Seven years ago, Peter Bartlett had an idea.
Then the coach of the USF men's tennis team, Bartlett had traveled across the country for the requisite gantlet of collegiate tournaments. He wanted to bring something different to San Francisco.
This would be a showcase event for the West Coast's best programs. It would serve as a fundraising opportunity for the USF program, as well as involving the community.
At that time, Pablo Pires de Almeida was an assistant on the USF staff. Now the second-year coach of the Dons (Bartlett has become the program's director of tennis), Pires de Almeida remembers sharing the vision.
“We wanted to bring the best college players to The City for a tournament,” Pires de Almeida said. “We'd make it free, so everyone could watch. Players would get a good chance to compete.”
The Battle of the Bay Classic was born. Now in its sixth year, it has continued to grow at an impressive rate. In 2013, roughly 1,700 people cycled through the California Tennis Club over the course of the three-day competition.
High school tennis teams fill up the stands and on Fridays of the tournament, the working crowd pops in for two hours during their lunch break. The tournament partners with the Harper for Kids foundation — 40 to 50 kids make it out for the final day of the competition.
“We really wanted to recognize these student-athletes for their work,” said Steve Jackson, the California Tennis Club tennis director. “So we have ball kids on every court on every court. We have a professional announcer, advertisements and banners.”
This year, the participants include Cal, Stanford, Pepperdine, UCLA and USC. Players from visiting teams are put in touch with host families. Connections are forged that can be revisited upon graduation.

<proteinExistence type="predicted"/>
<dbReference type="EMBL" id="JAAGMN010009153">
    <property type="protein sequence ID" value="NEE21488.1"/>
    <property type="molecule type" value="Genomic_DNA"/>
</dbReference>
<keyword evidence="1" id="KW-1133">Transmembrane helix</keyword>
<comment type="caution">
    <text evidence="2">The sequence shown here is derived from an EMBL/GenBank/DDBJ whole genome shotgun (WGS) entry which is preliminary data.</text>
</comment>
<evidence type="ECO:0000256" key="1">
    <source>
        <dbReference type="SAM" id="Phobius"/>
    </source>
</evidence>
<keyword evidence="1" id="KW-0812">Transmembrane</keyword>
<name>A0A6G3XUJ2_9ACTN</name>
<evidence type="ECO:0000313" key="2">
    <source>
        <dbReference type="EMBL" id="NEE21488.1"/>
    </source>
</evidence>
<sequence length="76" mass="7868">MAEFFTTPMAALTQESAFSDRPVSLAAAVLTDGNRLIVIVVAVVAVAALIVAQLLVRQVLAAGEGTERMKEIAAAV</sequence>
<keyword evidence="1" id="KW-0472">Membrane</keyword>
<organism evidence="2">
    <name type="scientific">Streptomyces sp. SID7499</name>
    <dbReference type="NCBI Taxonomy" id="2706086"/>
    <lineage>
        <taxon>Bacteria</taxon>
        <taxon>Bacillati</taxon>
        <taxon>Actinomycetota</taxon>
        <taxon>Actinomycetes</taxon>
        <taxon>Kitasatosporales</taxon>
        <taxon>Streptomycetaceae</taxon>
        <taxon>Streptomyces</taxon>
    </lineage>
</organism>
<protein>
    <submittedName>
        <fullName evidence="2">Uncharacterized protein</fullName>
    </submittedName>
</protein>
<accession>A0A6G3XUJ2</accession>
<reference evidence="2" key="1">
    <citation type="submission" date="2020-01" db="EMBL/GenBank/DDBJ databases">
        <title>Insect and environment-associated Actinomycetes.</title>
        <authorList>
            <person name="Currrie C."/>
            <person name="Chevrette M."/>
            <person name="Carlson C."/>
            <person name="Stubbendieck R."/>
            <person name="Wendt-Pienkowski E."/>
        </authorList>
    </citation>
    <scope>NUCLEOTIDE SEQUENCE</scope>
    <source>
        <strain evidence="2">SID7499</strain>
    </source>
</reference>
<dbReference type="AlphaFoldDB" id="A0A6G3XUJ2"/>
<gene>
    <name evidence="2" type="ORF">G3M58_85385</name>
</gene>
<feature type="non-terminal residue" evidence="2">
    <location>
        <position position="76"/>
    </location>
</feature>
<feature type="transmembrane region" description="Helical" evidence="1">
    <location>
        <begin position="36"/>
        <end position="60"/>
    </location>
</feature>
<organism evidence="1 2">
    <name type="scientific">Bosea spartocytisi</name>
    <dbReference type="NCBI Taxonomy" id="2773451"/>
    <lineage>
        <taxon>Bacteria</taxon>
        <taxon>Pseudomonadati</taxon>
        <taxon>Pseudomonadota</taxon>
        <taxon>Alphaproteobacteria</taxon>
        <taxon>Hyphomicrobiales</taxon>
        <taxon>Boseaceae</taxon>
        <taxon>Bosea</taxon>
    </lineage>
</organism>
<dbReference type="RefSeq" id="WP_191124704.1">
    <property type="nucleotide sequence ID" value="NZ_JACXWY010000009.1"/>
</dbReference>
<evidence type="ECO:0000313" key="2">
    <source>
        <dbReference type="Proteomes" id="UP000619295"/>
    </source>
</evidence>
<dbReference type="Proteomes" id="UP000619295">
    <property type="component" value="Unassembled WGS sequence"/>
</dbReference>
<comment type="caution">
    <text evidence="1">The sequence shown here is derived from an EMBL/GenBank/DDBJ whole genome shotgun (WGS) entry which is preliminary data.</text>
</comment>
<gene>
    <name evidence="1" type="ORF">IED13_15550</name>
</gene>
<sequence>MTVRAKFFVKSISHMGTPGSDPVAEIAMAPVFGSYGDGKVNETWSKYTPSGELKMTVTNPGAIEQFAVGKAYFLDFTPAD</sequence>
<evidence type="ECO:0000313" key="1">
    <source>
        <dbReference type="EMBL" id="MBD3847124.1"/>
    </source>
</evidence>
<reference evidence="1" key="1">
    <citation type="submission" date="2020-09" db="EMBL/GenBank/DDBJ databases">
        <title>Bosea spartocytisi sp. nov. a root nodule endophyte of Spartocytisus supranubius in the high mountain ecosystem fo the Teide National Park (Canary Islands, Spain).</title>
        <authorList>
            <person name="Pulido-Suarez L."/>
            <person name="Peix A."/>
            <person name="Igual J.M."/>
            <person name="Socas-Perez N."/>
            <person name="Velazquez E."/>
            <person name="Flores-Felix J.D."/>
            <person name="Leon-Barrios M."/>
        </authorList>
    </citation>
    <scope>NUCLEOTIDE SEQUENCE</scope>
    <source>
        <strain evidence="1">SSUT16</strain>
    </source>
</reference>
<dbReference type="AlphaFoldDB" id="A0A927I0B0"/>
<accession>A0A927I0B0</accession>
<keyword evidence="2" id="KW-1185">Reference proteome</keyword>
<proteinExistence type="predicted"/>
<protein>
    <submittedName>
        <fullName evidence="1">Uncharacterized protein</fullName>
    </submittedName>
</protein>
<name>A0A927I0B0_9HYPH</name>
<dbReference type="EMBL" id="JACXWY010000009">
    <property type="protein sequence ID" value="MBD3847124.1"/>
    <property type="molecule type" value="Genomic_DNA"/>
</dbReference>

“It's an enriching experience,” Jackson said.
Keep an eye peeled on USF seniors Bernardo Saraiva and Nils Skajaa. In May, Saraiva was named the Northwest Region's Player to Watch by the Intercollegiate Tennis Association. It was the first time a West Coast Conference player was recognized in the award's 13 years of existence. Saraiva is the No. 4 singles seed in the Battle of the Bay bracket, and is currently ranked around No. 100 in the nation.
At last year's tournament, Saraiva and Skajaa won the doubles championship in convincing fashion. This is their third year playing doubles together and they will look to retain their crown.
“This tournament is really about USF, to show how far they've come, and the teams they're able to put out,” said Steve Jackson, California Tennis Club tennis director. “Pablo and his crew really develop these young players.”
The tournament begins today at the California Tennis Club at 9 a.m. with doubles. The main-draw singles tournament kicks off at 10:15 a.m.
CCSF bounces back: After suffering its first setback of the season with a 13-0 loss at American River College on Sept. 27, the City College of San Francisco football team responded with a resounding 66-29 home victory over Modesto on Oct. 4. CCSF is currently ranked seventh in the state, three spots behind College of San Mateo, which lost last week to American River to lose its No. 1 ranking. American River is now No. 1. CCSF sophomore running back Jahray Hayes, with nine touchdowns, ranks among the state leaders in almost every rushing category.
Waldman off to quick start: Mikela Waldman, the 2014 Academic Athletic Association girls' soccer Player of the Year while at Lowell, has started strongly for Brown. In her first appearance for the Bears on Sept. 5, Waldman scored a goal and added an assist in a 2-1 win over St. John's, handing the Red Storm their first home loss in two years. On Tuesday, Waldman assisted on both goals in a 2-0 Brown victory over Quinnipiac. Her six points through 10 games (she has started five) ties for second on the team.